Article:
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Publishers pony up $69m in ebook price-fixing settlement

Pennies from heaven the DoJ for you and me

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Three of the publishers accused along with Apple of price fixing in the ebook market have agreed to settle the case for a total of $69m, in a move that could mean a (very small) windfall for consumers in 49 US states and the District of Columbia.

Under the terms of the settlement, Hachette, HarperCollins, and Simon & Schuster will abandon the so-called agency agreements that the US Department of Justice says illegally barred booksellers from selling books at a discount. They'll also pay restitution to each state based on the number of ebooks its residents purchased.

"We will not tolerate publishers colluding to overcharge consumers millions of dollars for some of the most popular e-books," Colorado Attorney General John Suthers said in a statement.

The state attorneys general involved in the case were quick to carve up the $69m pie on Thursday, pointing out exactly how much of that payout would go to their respective jurisdictions.

Florida Attorney General Pam Bondi crowed that the Sunshine State would be getting around $4.4m, for example, while Maryland stands to receive up to $1.64m.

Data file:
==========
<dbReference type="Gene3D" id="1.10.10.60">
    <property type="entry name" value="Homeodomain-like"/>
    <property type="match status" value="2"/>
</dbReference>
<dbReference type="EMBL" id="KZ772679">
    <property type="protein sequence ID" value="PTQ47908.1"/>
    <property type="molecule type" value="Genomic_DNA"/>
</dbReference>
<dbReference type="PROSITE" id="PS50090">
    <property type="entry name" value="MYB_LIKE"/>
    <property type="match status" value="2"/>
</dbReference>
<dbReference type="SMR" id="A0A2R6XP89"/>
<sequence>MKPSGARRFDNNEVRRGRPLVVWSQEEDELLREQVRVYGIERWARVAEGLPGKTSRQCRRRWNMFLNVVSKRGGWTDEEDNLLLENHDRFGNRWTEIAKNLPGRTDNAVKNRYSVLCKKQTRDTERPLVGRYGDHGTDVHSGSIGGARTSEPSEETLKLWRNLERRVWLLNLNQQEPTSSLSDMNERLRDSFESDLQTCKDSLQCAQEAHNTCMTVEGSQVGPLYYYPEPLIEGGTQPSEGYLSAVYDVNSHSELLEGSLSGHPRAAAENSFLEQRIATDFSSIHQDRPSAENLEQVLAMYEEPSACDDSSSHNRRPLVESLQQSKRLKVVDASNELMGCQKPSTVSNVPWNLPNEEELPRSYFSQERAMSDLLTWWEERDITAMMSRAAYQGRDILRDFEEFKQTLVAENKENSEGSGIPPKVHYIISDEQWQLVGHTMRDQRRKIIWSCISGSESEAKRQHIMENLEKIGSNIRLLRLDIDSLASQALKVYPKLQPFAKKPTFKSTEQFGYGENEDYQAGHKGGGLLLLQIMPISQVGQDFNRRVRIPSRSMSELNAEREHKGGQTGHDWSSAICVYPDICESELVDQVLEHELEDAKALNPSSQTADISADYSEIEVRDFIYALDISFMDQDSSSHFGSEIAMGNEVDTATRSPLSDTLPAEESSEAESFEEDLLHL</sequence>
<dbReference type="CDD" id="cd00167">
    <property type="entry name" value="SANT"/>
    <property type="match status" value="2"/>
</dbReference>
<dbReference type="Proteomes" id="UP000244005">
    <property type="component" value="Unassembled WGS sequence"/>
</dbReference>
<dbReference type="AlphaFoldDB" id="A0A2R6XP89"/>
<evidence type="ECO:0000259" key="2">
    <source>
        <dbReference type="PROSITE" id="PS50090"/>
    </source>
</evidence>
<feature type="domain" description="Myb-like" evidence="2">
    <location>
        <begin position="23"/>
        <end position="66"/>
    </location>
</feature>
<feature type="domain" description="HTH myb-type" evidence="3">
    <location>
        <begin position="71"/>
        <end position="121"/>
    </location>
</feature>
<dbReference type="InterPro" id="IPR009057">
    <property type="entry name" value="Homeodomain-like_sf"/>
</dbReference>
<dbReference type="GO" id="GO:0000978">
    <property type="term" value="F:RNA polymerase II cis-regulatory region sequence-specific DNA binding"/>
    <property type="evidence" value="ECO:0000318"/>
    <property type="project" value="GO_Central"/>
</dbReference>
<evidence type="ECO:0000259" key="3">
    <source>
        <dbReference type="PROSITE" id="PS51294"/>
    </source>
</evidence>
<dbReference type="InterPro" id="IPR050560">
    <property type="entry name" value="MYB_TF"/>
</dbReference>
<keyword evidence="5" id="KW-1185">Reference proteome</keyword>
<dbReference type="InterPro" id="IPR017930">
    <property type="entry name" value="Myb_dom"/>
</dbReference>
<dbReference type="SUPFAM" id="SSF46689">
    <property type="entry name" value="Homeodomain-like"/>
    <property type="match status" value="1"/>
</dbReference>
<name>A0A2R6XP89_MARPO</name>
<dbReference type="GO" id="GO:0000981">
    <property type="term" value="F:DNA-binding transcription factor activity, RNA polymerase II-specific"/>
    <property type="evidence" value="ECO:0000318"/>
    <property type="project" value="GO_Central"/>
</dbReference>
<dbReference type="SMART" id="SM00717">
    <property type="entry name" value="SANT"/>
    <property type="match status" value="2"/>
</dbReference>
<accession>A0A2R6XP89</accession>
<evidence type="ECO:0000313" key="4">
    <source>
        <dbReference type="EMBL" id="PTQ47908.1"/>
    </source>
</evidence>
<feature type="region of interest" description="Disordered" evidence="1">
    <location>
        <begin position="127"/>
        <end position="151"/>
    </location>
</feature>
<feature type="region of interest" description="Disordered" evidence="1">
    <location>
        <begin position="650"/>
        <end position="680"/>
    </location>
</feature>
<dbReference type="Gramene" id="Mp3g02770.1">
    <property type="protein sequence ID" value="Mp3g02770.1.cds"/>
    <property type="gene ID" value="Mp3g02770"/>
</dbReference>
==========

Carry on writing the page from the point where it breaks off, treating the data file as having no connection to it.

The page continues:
Hawaii is likely to see only a $300,000 payout, but that's still more than Minnesota will see – it was the only state not to participate in the suit.

Most of that cash will go to consumers, whom the lawsuit alleges paid too much for ebooks during the period between April 1, 2000 and May 21, 2012.

Don't jump for joy quite yet, though. The Christian Science Monitor reports that the actual reimbursements will amount to between 25 cents and $1.32 per book, which hardly covers the difference between the cost of books under agency pricing and the $9.99 Amazon was charging before the agency model went into effect.

Meanwhile, Apple and the two other publishers named in the price-fixing suit – Macmillan and Penguin – maintain that they have done nothing wrong, and that the agency model is the one that offers the best prospects for an open and competitive ebook market.

Their case is heading for trial in 2013, and from the sound of it, the attorneys general are already rubbing their hands.

"Today's settlement paves the way for consumers to receive restitution and promotes retail competition in the e-book market," Suthers said. "Through our ongoing litigation against the remaining defendants, we hope to provide additional restitution to victimized consumers." ®

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